While many of you are likely to consume a large mug of lemon water in the morning coffee is most likely an important part of your morning routine. I, for one, like to have a massive drink of water right after waking up, but for my morning to start I need a sip of the hot dark substance we all love. For me – and for many of you, I think – coffee has become a morning ritual, something I need every morning to truly wake up and start functioning normally.
The (very short) history of coffee
Coffee – or better said its miraculous properties – has been discovered in Ethiopia, by a series of local shepherds noticing their goats being unusually active after eating the bright red berries of a tree. History does not record how a goat’s favorite snack has become one of the most used products of the world, but the fact remains: it has soon become a part of the Ethiopian diet, and from there it has spread all over the world.
After a series of ups and downs, coffee has become the second most traded commodity of the world, only overtaken by oil (it seems that humanity has a thing for black liquids)
How is coffee produced?
Coffee grows on trees. It is part of the Rubiacee family, meaning that it’s related to Cinchona, the source of quinine (the stuff that makes tonic water bitter, and also happens to treat malaria) and Gardenia (a decorative plant with great looks and a mesmerizing smell).
The red berries of the coffee tree are picked, dried and stripped down to the core (the coffee bean itself), which is either sold green, or roasted to the desired degree.
What types of coffee drinks are there?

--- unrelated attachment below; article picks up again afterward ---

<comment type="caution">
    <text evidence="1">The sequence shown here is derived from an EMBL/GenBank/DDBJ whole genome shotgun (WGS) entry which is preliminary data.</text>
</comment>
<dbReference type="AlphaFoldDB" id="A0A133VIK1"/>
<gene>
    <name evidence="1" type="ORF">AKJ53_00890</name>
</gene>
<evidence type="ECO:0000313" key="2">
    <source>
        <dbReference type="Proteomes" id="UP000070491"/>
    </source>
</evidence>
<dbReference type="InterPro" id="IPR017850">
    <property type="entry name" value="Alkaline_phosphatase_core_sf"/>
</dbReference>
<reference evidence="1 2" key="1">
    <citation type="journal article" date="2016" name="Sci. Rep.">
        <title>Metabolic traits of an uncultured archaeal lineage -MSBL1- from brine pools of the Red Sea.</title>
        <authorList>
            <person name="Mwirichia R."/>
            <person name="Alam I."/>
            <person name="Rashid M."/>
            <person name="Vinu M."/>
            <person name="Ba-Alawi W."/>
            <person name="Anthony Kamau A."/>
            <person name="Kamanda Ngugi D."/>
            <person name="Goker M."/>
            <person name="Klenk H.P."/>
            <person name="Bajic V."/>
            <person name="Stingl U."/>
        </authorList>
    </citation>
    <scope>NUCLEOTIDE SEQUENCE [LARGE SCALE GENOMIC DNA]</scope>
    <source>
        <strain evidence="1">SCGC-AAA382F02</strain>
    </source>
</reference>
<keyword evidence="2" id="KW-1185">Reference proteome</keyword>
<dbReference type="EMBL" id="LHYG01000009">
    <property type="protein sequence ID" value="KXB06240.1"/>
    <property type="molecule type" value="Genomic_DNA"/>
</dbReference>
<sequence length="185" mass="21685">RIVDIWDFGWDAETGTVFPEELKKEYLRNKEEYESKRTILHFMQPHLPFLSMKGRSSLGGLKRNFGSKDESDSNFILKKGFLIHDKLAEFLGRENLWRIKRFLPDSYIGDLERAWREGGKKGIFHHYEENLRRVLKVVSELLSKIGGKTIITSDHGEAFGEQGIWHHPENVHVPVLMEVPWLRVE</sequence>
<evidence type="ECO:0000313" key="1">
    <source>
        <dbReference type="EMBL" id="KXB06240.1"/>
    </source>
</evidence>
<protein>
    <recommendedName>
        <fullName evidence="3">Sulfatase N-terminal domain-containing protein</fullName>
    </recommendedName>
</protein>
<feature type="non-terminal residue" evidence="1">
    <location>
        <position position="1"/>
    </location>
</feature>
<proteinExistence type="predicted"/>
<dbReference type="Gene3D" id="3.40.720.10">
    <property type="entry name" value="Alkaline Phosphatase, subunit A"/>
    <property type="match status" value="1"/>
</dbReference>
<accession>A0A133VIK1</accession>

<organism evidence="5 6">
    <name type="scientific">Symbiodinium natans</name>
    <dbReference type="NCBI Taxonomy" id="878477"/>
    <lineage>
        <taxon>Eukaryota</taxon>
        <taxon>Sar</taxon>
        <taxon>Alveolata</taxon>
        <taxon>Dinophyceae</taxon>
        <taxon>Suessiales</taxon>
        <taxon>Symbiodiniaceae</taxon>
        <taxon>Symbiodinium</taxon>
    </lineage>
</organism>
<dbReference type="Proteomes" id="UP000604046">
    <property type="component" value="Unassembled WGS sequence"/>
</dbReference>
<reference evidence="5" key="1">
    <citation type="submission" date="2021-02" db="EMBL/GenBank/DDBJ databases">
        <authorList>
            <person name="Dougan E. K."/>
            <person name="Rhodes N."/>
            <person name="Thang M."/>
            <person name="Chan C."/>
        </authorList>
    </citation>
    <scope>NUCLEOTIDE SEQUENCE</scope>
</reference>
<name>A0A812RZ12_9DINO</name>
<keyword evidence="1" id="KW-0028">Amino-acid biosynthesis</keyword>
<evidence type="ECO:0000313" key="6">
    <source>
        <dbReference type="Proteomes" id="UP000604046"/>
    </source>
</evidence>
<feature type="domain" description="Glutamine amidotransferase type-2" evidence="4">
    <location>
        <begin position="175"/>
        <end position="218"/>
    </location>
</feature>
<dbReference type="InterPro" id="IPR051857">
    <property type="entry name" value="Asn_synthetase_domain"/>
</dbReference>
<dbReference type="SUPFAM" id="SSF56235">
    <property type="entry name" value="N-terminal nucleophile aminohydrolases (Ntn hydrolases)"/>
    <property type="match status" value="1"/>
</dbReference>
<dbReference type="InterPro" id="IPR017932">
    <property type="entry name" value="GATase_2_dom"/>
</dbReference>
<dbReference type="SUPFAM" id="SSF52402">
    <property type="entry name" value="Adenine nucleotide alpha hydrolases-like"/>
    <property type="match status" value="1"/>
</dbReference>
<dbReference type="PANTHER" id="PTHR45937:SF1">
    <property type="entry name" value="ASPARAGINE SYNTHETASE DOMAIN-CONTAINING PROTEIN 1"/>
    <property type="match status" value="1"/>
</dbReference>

From ristretto (an Italian coffee variety made with a very small quantity of water, thus being incredibly concentrated) to American style coffee (which is basically an espresso diluted with an equal amount of hot water) there are a huge variety of coffee drinks. Their production method differs as well – dripping, espresso, French press, or direct boiling in the Turkish style are perhaps the best known. For a complete list of coffee drinks take a look at this WikiPedia.
Which coffee drink has the most caffeine?
When it comes to coffee varieties, Robusta (the second most cultivated kind, with a more bitter taste) has a higher caffeine content, so drinks made using it are usually higher on the stuff. But a lot depends on the method used to brew the drink itself. Slower methods like dripping allow the water to extract more caffeine from the bean, but espresso contains more caffeine per ounce. You know what? I just might…
How does coffee affect our health?
With such a mix of chemicals, coffee is bound to have effects on our bodies beyond just helping us stay awake. Well, it does – and affects different parts of our body in different ways.
Caffeine reaches our brain rather quickly and acts as a stimulant, which is the effect we all love it for. It helps us stay awake longer and be more alert. The bad part is that we can become addicted to caffeine – while too much of it can give us headaches, withdrawing it when we are used to it can do the same (and have other negative effects, like anxiety, irritability and drowsiness).
The digestive system
Coffee is known to increase the amount of stomach acid – this is why you get that burning feeling if you drink it on an empty stomach. Thus, coffee – or other caffeinated drinks – are not recommended for those with ulcers or acid reflux. Besides, caffeine has a diuretic effect, telling your body to get rid of its water. This is perhaps one of the reasons coffee is not a great choice when you’re thirsty – and neither are caffeinated soft drinks.
The circulatory system
The caffeine in the coffee can raise blood temperature for a short time after it’s consumed, but in the long run it hasn’t been proven to have any effect on it. Abusing of caffeine can lead to a pounding heart and possibly breathing trouble – so don’t overdose on caffeine, no matter how tempting it may sound.
Effects on your unborn baby
If you are pregnant and have a double espresso at the coffee shop, know that your baby is also having a caffeine rush, as the substance crosses through the placenta. It has been shown that caffeine can cause the increase of heart rate and the metabolism of the fetus – the effects are similar to what you feel when drinking coffee. Doctors say that a small quantity of caffeine is fine, but overdosing on it can slow the development of the baby and might even make it harder for you to get pregnant.